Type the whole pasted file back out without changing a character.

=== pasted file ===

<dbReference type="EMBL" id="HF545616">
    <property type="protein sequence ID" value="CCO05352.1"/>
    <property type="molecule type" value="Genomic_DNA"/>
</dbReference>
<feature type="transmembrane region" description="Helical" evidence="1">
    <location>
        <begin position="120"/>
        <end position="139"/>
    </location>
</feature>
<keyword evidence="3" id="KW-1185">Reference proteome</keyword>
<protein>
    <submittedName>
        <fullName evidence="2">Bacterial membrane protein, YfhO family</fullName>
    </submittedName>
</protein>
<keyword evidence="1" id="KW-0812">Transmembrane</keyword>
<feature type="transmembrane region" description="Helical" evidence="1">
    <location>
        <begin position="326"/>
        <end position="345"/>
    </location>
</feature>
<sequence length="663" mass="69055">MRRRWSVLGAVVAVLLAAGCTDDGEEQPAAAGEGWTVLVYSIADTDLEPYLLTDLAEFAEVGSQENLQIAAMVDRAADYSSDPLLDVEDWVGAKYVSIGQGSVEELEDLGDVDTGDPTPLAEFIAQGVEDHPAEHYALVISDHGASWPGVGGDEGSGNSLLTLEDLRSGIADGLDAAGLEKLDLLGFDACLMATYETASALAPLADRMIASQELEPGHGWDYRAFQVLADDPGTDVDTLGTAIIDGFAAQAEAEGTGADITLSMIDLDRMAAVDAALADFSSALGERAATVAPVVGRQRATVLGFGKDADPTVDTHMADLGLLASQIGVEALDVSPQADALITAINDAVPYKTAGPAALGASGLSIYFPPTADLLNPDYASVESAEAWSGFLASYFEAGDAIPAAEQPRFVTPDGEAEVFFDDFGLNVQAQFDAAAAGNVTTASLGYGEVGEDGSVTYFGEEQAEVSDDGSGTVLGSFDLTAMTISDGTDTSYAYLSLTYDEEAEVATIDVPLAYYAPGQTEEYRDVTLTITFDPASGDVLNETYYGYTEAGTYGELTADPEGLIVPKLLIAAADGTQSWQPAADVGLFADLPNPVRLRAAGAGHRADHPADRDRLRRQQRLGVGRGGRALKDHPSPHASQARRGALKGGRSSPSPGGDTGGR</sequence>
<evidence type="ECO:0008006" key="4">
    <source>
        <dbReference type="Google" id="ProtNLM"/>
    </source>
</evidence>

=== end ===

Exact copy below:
<dbReference type="EMBL" id="HF545616">
    <property type="protein sequence ID" value="CCO05352.1"/>
    <property type="molecule type" value="Genomic_DNA"/>
</dbReference>
<feature type="transmembrane region" description="Helical" evidence="1">
    <location>
        <begin position="120"/>
        <end position="139"/>
    </location>
</feature>
<keyword evidence="3" id="KW-1185">Reference proteome</keyword>
<protein>
    <submittedName>
        <fullName evidence="2">Bacterial membrane protein, YfhO family</fullName>
    </submittedName>
</protein>
<keyword evidence="1" id="KW-0812">Transmembrane</keyword>
<feature type="transmembrane region" description="Helical" evidence="1">
    <location>
        <begin position="326"/>
        <end position="345"/>
    </location>
</feature>
<sequence length="663" mass="69055">MRRRWSVLGAVVAVLLAAGCTDDGEEQPAAAGEGWTVLVYSIADTDLEPYLLTDLAEFAEVGSQENLQIAAMVDRAADYSSDPLLDVEDWVGAKYVSIGQGSVEELEDLGDVDTGDPTPLAEFIAQGVEDHPAEHYALVISDHGASWPGVGGDEGSGNSLLTLEDLRSGIADGLDAAGLEKLDLLGFDACLMATYETASALAPLADRMIASQELEPGHGWDYRAFQVLADDPGTDVDTLGTAIIDGFAAQAEAEGTGADITLSMIDLDRMAAVDAALADFSSALGERAATVAPVVGRQRATVLGFGKDADPTVDTHMADLGLLASQIGVEALDVSPQADALITAINDAVPYKTAGPAALGASGLSIYFPPTADLLNPDYASVESAEAWSGFLASYFEAGDAIPAAEQPRFVTPDGEAEVFFDDFGLNVQAQFDAAAAGNVTTASLGYGEVGEDGSVTYFGEEQAEVSDDGSGTVLGSFDLTAMTISDGTDTSYAYLSLTYDEEAEVATIDVPLAYYAPGQTEEYRDVTLTITFDPASGDVLNETYYGYTEAGTYGELTADPEGLIVPKLLIAAADGTQSWQPAADVGLFADLPNPVRLRAAGAGHRADHPADRDRLRRQQRLGVGRGGRALKDHPSPHASQARRGALKGGRSSPSPGGDTGGR</sequence>
<evidence type="ECO:0008006" key="4">
    <source>
        <dbReference type="Google" id="ProtNLM"/>
    </source>
</evidence>